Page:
But critics are overlooking significant technology changes in recent years that make it possible for nuclear plants to be built on time and under budget, nuclear experts contend.
Adrian Heymer, senior director for new plant development at the National Energy Institute (NEI), told Cybercast News Service that recent upgrade projects were completed in an efficient and cost-effective manner, which bodes well for the future.
The energy bill that passed in 2005 helped to address some of the regulatory issues that have up until now held back nuclear power, said Allen.
Nevertheless, a mixed approach is needed to help resolve energy concerns, and the full promise of nuclear power is something that can only be realized over the long-term, he said.
America's over-reliance on oil from often unstable regions in the world is an intolerable situation that can be addressed, at least in part, by better exploiting domestic resources, Allen told Cybercast News Service.
"Why should we close off so much of our resources in this country, when other countries are allowing access?" he asked.
"One of the reasons we are losing so many manufacturing jobs in everything from plastics to fertilizers to forestry products and chemicals is because natural gas is a key cost for making those essential products for agriculture and so many other products. Other countries allow access to their natural gas. It is absolutely foolish that we don't," Allen added.
Counterproductive polices now preclude Virginia, for example, from exploring for oil and natural gas 50 miles off its coast, while Hugo Chavez of Venezuela is working in concert with Fidel Castro to explore just 45 miles off the coast of Florida, said Allen.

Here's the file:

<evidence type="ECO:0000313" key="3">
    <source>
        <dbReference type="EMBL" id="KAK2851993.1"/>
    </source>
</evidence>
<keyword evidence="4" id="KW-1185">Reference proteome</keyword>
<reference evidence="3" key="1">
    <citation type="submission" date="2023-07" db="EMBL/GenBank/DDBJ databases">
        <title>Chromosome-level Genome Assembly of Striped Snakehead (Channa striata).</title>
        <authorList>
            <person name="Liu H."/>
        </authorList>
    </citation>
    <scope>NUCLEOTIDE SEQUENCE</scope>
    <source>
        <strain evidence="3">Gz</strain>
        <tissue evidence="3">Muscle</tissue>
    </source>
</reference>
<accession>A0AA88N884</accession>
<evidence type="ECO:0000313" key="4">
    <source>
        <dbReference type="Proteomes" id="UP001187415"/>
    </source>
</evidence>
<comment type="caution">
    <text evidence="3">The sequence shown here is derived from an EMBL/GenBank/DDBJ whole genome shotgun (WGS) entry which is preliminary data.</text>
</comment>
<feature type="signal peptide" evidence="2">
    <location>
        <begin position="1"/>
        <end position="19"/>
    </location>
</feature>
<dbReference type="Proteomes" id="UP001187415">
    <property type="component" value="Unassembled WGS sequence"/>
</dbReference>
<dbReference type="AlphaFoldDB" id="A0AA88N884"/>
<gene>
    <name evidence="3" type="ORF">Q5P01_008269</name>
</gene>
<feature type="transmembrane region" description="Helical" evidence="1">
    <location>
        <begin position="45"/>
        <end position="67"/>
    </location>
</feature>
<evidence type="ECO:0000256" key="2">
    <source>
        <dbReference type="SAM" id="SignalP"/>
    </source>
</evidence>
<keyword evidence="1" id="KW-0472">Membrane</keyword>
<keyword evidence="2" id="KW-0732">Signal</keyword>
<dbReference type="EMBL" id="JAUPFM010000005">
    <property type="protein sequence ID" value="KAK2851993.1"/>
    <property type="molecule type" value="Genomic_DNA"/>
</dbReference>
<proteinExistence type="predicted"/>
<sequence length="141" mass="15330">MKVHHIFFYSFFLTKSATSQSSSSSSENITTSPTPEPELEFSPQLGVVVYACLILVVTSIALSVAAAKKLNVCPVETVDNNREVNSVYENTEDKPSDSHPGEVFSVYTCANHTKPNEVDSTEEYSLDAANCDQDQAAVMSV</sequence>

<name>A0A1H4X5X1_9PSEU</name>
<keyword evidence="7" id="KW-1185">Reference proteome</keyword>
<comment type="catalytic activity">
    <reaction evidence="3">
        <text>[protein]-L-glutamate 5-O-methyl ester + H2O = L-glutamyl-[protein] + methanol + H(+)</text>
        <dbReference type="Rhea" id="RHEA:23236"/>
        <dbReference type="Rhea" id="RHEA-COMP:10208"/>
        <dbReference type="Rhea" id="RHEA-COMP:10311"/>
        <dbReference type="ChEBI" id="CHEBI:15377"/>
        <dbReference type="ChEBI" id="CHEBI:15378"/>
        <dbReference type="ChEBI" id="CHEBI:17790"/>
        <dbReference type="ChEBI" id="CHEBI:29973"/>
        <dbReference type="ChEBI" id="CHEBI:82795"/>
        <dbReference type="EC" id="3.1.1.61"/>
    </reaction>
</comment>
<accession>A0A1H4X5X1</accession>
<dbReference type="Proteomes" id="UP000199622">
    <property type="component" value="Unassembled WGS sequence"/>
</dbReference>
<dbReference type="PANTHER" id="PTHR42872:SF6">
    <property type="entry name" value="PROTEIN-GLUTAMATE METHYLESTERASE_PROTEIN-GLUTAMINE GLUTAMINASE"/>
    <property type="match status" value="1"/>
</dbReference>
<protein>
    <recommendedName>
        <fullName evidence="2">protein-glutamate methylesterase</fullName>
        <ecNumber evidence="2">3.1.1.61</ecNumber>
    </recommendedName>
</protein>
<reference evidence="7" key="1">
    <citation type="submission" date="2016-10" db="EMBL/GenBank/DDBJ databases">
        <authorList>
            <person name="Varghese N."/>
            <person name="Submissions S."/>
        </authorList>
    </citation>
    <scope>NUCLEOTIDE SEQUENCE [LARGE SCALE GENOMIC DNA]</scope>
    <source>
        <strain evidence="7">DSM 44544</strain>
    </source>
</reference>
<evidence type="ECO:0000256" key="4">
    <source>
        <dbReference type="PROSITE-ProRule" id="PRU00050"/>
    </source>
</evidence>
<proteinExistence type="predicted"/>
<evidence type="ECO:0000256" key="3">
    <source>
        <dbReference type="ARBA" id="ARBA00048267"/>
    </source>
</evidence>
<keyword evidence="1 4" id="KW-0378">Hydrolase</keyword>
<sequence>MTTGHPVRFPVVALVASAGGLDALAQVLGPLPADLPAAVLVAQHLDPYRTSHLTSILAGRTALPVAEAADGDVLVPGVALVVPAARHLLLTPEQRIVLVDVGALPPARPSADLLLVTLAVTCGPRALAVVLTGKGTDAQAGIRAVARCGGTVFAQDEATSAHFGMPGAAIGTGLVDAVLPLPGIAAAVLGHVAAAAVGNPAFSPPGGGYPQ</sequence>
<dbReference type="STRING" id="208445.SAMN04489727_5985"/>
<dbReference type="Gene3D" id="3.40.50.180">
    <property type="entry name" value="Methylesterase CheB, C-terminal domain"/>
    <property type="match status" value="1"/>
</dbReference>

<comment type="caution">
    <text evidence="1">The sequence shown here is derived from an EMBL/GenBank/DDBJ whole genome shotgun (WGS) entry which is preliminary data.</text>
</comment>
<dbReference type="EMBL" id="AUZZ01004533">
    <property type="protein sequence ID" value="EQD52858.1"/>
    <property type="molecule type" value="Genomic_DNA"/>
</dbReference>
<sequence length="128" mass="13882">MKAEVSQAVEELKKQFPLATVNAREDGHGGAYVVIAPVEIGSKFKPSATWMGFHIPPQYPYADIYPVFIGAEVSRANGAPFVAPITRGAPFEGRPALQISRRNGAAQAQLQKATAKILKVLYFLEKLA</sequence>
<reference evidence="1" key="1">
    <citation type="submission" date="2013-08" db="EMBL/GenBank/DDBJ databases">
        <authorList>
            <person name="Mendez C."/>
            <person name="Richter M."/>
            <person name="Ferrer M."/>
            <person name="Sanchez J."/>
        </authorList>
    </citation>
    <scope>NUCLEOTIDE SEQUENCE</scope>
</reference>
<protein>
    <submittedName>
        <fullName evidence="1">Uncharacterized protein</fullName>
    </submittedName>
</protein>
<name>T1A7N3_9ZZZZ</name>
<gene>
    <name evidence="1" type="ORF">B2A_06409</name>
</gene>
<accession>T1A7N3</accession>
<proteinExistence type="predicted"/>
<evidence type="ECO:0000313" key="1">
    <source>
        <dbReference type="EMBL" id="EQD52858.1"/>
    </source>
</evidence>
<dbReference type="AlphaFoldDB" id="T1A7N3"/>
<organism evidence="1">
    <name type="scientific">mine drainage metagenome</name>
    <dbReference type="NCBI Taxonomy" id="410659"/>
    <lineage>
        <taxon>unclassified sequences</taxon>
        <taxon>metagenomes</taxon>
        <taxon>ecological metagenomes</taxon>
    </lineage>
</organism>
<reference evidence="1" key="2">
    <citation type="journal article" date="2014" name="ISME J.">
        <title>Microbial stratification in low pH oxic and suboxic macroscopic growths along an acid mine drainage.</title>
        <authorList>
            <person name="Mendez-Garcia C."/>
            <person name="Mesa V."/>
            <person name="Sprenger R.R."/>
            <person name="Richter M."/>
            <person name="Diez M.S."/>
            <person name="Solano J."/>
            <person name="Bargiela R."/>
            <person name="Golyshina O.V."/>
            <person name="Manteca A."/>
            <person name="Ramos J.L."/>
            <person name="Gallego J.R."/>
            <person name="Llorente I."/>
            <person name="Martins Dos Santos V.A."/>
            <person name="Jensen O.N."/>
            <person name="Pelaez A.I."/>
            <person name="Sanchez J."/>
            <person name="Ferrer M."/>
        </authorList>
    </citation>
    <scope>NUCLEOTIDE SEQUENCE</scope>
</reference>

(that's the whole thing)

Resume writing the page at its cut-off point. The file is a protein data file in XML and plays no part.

"If the federal government would just take its boot off our neck, Virginia and other states like Alabama and Mississippi could share in this revenue," he said. "Americans are not addicted to oil. They are addicted to freedom of movement."
Additional oil revenue could help Virginia and neighboring states in a variety of ways, said Allen.
"I'd rather have the money for roads, colleges, and Virginia sand replenishment than sending it to Hugo Chavez or other dictators," he said. "The demand is there. The question is, do we meet it by sending billions of dollars out of the country or keep it here?"
Myke Bybee, a public lands lobbyist with the Sierra Club, does not entirely disagree with Allen's points, particularly as they relate to the need for greater energy independence. But he does reject what he calls the "failed drill-it-all mentality" that stems from the oil and gas industry.
"What the pro-drilling folks don't tell you is that any drilling from the artic national wildlife refuge [in Alaska] would take at least 10 years to come online," he said. "Given the time for exploration, the inventory, and the eventual development of that area, not a single drop of oil would get into the transatlantic pipeline from the refuge for 10 years."
But the same environmentalists who claim it would take too long for oil drilling in Alaska to show appreciable results are themselves responsible for the delays, said Allen.
"We'd be getting oil out of there right now if it wasn't for all of the impediments they [the environmentalists] have put in place." Moreover, he said, the people of Alaska ardently support exploration.
"The area where the exploration would occur is only about the size of Dulles Airport," Allen said.